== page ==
"Slowly but surely, a wholly original brand of Anglo-Asian music is taking root. While the pianist Zoe Rahman has shown she can cover all the bop bases when the occasion requires, there's a much more lyrical quality to this collaboration with her clarinetist brother. Inspired by their father's passion for traditional Bengali melodies, the project combines settings of texts by the likes of Tagore (translated by poet William Radice) with gentle, folksy arrangements for the band that includes the jazz drummer Gene Calderazzo and the percussionist Kuljit Bhamra. Some pieces veer in the direction of new-age musings, yet there is enough individuality here to suggest that the siblings are on the right path."

 

01/09/2008 Ken Hunt, Jazzwise

Four-star review, Ken Hunt, Jazzwise "Even though it is also one of the more precarious occupations or professions, no matter what anyone tells you, the full-time music-writer's life is the best on the planet. Still, every so often I would see Zoe Rahman's name on posters and wonder what she sounded like. I wish I had trusted my bat radar, followed my instincts and made an effort to listen to her before Where Rivers Meet. It taps into Anglo-Bengali or Anglo-Bangladeshi culture as natural as breathing. Zoe Rahman's piano has its modal moments but rarely ventures into pianistic raga territory. 'Betrayed' ('Amar har kala korlam re') spotlights her piano playing - block chords and lower-end keyboard underpinnings of the vocal - in its story-telling finest. Then you hear the interplay on a track such as 'We'll surely meet again' and you know instinctively that you are in the opposite of sibling rival territory. This may sound heretical but Where Rivers Meet is one of those albums where you just float off and don't notice the music because you're too busy enjoying the ride. That is not damning with faint praise: that is highest praise."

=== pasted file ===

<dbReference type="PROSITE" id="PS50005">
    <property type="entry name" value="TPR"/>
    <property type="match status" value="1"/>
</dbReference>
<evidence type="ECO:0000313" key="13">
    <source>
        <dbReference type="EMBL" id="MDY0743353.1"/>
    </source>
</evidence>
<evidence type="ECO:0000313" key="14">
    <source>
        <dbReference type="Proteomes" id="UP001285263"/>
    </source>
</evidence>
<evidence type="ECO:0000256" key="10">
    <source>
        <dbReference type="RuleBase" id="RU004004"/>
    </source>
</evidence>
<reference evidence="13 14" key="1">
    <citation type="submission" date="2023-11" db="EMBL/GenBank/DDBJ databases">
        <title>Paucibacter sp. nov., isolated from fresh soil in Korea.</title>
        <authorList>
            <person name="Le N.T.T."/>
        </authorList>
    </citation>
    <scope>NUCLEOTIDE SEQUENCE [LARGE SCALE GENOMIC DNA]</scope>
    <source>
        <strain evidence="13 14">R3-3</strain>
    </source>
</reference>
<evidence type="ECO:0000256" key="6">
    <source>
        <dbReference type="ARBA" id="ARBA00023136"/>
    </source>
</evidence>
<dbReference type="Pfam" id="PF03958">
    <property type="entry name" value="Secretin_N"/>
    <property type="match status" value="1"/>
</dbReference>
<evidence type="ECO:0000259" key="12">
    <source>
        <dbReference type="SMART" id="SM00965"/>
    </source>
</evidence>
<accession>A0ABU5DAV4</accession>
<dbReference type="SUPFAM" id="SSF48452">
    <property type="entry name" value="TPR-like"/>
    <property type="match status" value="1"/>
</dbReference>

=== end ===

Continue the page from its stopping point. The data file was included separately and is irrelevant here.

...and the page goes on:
01/09/2008 Ken Hunt, Jazzwise

'Waters Run Deep' article in Jazzwise, September 2008, by Ken Hunt.
"The thing that has to be stressed is that while the source material is profoundly Bengali, Where Rivers Meet is profoundly jazz in orientation. And the concluding Tagore composition 'Do You Wish To Forget' ('Purano sei') - with its feints at 'Auld Lang Syne' - is just a perfect bridge between cultures. One of the most inspiring and inspirational personal turn-ons of 2008 has been discovering the Rahman siblings, whether Idris Rahman playing with Arun Ghosh or exploring Zoe Rahman's back-catalogue. Not everybody gets to board the train at the first station. Zoe Rahman's music and musicianship eluded me before Where Rivers Meet and now I cannot imagine my soundscape without her pianistic insights on and into life. Save future blushes and get aboard the train sooner rather than later. There are worlds I know I have yet to discover in Where Rivers Meet. There is no higher praise."